Title: Planet Loss
Label: Sludgelord Records
Release Date: 13 September 2019
Format reviewed: Digital Promo
The old saying goes “never judge a book by its cover”. As someone who worked in bookselling for coming on eight years, I think a better modification is “never judge a book only by its cover”. The cover should be the first opportunity to represent the kind of content you’re going to find inside, and if by chance the author and/or publisher can’t be bothered to prepare a fitting visual for what you’re about to read, well… that tells you something valuable too. The same, I think, is true of records. An album cover is an opportunity for a band to put you in the world they want their music to evoke. And the cover is just one part of course. There’s the band’s name itself for a start and the name of the record.
So what do we have here? The band is called WALLOWING, the album title: “Planet Loss”, the label “Sludgelord Records” and the cover? A comic book rendering of an alien spaceship with what may be humans handcuffed and lying facedown, while further in the background rows of more humanoids being whipped by giant alien/ robots. In front of the spaceship there’s a bright yellow planet. Maybe this is where the spaceship is headed, or maybe they’ve just left having taken their prisoners. It’s not totally clear, but put these visuals together with the album title you’ve got a pretty decent picture of the kind of scene the band is creating. And with a name like WALLOWING on the label they’re on, well I certainly expected some slow, pounding, sludgy metal and I found the band definitely doing their thing somewhere in that area.
According to their press release the album does indeed have a conceptual thread of a civilization being destroyed and encompassing themes of discrimination, mental illness and an oppressive regime – with a band-made comic to go with it (hats off for adding further dimensions to the music). When an album’s tracks are sandwiched between ‘Prologue’ and ‘Epilogue’ you know there has to be a running theme. Good luck deciphering the lyrics though, for this is one hell of a noisy record and the vocals are what I would characterise as screaming from out of the depths of a noisy, feedback soaked cacophony. Without a lyric sheet, I take the vocals as another texture to the music.
Between the bookends of ‘Prologue’ and ‘Epilogue’ it’s a real crushing, noise-fest, so be warned. Any metal fan is sure to have had that “it just sounds like noise” critique thrown at some of their favourite music. Well, noise is definitely a significant component to this music, but that doesn’t have to be a bad thing, just know what you’re getting into. There are many interesting textures to this music, but the melodies are not bobbing along on the surface; on top of the screaming, distorted vocals, there’s roaring, hot guitar feedback, simple, pounding drums and an altogether crushing, oppressive atmosphere. It’s not pretty, but I find myself coming back for more again and again.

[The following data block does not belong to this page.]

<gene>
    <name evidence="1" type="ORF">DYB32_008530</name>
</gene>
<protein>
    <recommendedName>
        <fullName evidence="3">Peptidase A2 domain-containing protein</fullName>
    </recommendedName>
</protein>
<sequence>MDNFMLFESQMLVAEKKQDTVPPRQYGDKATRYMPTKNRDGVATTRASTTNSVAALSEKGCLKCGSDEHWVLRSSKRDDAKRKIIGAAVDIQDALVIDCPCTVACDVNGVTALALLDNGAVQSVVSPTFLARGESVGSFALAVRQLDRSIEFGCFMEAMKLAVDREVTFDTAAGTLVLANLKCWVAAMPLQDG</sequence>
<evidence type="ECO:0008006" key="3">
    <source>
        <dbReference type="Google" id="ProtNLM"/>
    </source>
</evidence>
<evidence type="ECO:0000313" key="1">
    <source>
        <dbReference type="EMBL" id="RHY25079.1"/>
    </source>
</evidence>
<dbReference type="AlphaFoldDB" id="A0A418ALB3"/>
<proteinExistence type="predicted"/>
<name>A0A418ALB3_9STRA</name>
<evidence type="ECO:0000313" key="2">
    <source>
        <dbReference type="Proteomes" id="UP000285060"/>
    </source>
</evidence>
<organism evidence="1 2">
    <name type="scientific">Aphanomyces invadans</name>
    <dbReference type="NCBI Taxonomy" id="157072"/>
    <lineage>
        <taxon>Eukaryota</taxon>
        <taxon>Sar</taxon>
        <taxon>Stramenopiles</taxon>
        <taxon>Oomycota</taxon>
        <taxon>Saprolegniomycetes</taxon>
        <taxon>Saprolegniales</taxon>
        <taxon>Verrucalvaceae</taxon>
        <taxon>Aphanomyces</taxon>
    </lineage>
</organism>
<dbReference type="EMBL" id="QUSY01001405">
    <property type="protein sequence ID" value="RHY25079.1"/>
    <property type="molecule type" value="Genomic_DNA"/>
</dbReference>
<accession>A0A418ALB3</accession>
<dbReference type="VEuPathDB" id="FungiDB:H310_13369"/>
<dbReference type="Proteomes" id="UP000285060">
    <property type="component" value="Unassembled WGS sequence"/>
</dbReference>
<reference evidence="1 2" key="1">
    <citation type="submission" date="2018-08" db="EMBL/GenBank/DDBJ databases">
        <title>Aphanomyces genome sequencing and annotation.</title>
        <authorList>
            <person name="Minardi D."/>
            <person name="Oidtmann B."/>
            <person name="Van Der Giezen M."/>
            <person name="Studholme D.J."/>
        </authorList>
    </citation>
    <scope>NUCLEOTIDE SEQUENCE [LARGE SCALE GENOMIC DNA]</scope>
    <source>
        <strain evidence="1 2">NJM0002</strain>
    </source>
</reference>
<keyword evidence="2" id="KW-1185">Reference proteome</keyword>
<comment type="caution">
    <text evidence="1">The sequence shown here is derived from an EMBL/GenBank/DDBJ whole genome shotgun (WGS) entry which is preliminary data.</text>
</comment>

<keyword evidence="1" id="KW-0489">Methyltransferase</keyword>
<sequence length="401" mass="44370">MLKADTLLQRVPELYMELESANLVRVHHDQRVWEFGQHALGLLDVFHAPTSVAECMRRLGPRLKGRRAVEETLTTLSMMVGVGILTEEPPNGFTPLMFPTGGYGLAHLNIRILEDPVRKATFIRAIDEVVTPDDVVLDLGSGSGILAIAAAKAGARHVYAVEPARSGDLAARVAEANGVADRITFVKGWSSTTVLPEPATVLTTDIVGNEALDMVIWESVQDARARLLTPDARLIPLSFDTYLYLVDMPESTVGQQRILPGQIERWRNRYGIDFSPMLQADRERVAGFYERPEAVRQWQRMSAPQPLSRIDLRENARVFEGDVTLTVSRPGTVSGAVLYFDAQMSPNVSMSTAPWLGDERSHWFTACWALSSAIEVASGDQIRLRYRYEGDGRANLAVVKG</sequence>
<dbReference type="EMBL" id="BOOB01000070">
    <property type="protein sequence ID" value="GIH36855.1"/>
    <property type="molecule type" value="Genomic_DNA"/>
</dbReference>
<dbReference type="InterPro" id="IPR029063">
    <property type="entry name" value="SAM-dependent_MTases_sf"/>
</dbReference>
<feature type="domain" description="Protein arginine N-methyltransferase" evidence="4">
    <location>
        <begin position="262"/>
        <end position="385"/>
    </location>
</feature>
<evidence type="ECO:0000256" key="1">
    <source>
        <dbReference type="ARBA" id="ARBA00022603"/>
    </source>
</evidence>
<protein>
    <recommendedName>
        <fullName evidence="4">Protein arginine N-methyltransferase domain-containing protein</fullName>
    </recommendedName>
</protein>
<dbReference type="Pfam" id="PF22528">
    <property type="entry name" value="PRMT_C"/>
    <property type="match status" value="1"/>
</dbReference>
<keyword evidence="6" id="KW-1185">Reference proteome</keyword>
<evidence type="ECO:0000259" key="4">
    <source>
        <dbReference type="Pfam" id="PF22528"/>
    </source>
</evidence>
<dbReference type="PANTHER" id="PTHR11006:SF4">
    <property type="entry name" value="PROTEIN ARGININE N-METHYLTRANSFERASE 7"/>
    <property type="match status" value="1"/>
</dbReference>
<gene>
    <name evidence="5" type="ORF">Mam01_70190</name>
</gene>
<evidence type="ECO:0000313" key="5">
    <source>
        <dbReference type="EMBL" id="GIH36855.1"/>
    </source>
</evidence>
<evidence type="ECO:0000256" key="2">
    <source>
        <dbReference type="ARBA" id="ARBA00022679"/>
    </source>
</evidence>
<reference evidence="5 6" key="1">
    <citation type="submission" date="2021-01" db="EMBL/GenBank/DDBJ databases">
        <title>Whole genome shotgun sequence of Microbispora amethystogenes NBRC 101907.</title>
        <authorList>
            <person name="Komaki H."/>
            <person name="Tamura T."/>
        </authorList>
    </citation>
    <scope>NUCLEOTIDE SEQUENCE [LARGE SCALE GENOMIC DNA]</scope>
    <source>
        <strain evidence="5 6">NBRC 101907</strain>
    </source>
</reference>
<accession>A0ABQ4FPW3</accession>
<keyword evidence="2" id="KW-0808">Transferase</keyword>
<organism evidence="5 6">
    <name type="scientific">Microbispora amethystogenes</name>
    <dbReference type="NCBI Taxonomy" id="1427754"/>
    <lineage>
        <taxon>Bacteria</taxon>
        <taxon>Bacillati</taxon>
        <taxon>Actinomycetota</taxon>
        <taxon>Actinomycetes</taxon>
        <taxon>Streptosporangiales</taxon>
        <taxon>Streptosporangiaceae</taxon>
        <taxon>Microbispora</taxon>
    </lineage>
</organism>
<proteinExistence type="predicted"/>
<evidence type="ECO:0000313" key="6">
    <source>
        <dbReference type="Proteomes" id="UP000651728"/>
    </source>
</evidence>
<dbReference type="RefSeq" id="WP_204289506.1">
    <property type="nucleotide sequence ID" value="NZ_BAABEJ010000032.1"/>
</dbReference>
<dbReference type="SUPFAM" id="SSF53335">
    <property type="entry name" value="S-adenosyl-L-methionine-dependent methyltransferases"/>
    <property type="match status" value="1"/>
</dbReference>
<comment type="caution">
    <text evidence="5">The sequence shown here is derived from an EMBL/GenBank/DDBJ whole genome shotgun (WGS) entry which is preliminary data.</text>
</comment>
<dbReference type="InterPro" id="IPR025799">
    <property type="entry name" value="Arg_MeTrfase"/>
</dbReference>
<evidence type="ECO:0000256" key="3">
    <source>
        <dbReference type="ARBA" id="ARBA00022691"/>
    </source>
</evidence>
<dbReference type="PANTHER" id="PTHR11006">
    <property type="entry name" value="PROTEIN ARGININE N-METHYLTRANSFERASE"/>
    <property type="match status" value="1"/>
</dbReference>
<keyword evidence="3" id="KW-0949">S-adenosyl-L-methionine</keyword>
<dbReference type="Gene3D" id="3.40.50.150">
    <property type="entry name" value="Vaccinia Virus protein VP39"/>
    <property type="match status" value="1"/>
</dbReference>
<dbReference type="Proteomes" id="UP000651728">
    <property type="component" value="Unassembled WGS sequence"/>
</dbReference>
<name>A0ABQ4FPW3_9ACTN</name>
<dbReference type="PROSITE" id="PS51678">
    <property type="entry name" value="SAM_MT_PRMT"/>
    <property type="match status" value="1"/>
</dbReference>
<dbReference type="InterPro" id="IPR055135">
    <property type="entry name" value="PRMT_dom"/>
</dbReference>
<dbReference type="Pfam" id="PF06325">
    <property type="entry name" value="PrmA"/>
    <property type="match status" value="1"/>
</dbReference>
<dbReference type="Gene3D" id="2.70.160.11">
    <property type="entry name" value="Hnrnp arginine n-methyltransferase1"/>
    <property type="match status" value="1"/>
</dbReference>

With the album conceived as one uninterrupted musical piece, the band does divide the whole into individual tracks seemingly for listener convenience, but it certainly feels like a progression of one movement to the next, rather than distinct tracks. After the intro, “Earthless” and “Phosgene” very much set the tone, with huge blasts of doom infused sludgy hammer blows. While the tempo is mostly mid or slow-paced, the music will speed up or slow down in bursts, adding to a very organic feel. I like hearing music not played to a grid (especially when amazing technical proficiency is not the hook), and here these shifts in tempo and transitions from one passage or riff to another add to the feeling of some monstrously deformed creature, part animal, part machine, dragging itself through a gruesome, alien landscape.
With a feeling of slowly building up to the climax, tracks four and five – “Hail Creation” and “Vessel” respectively – take the enveloping heaviness of the first half of the record and introduce more in the way of memorable riffs and melodies. “Hail Creation” starts out with a deep menacing riff, like MELVINS at their most sludgy and abrasive, before being overlaid with dissonant guitar tones and then from a hornet’s nest of feedback the band slowly pounds out a skull bursting beat, before the track morphs into a great, sickly twisted, angular guitar riff, all to the backdrop of ever increasing feedback. The penultimate track “Vessel” meanwhile, provides the most in the way of discernable melody, with an abrasive, doomy riff opening the track up, before the pounding drums come crashing back in and the band lurches forward all the while with these great dissonant harmonies cascading out of the guitar.
Altogether “Planet Loss” is a slow builder and repeated listens reveal the quirks contained in the music. On the surface it’s a gigantic wall of sludge metal noise, but it’s well worth being submerged by. A very enjoyable cacophony to have washing over the eardrums, it ain’t pretty, but this ain’t no beauty pageant. 8/10 Tom
8/10 To Greatness and Glory!
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